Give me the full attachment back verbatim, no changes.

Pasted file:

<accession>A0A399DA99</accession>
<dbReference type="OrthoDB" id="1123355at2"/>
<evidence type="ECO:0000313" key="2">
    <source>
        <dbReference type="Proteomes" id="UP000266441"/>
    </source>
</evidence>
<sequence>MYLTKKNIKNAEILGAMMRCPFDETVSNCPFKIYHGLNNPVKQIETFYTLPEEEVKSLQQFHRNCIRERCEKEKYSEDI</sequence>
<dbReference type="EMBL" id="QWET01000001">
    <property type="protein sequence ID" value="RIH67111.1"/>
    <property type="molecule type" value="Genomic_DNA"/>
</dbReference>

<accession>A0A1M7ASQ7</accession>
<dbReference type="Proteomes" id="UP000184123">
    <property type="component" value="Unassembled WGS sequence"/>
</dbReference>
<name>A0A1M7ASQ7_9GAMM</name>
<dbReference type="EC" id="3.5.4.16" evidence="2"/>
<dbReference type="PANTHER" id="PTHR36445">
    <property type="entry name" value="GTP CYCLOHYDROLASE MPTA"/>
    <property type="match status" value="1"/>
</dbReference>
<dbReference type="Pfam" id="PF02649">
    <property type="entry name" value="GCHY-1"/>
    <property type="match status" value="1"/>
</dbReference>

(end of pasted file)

<accession>A0A399DA99</accession>
<dbReference type="OrthoDB" id="1123355at2"/>
<evidence type="ECO:0000313" key="2">
    <source>
        <dbReference type="Proteomes" id="UP000266441"/>
    </source>
</evidence>
<sequence>MYLTKKNIKNAEILGAMMRCPFDETVSNCPFKIYHGLNNPVKQIETFYTLPEEEVKSLQQFHRNCIRERCEKEKYSEDI</sequence>
<dbReference type="EMBL" id="QWET01000001">
    <property type="protein sequence ID" value="RIH67111.1"/>
    <property type="molecule type" value="Genomic_DNA"/>
</dbReference>

<accession>A0A1M7ASQ7</accession>
<dbReference type="Proteomes" id="UP000184123">
    <property type="component" value="Unassembled WGS sequence"/>
</dbReference>
<name>A0A1M7ASQ7_9GAMM</name>
<dbReference type="EC" id="3.5.4.16" evidence="2"/>
<dbReference type="PANTHER" id="PTHR36445">
    <property type="entry name" value="GTP CYCLOHYDROLASE MPTA"/>
    <property type="match status" value="1"/>
</dbReference>
<dbReference type="Pfam" id="PF02649">
    <property type="entry name" value="GCHY-1"/>
    <property type="match status" value="1"/>
</dbReference>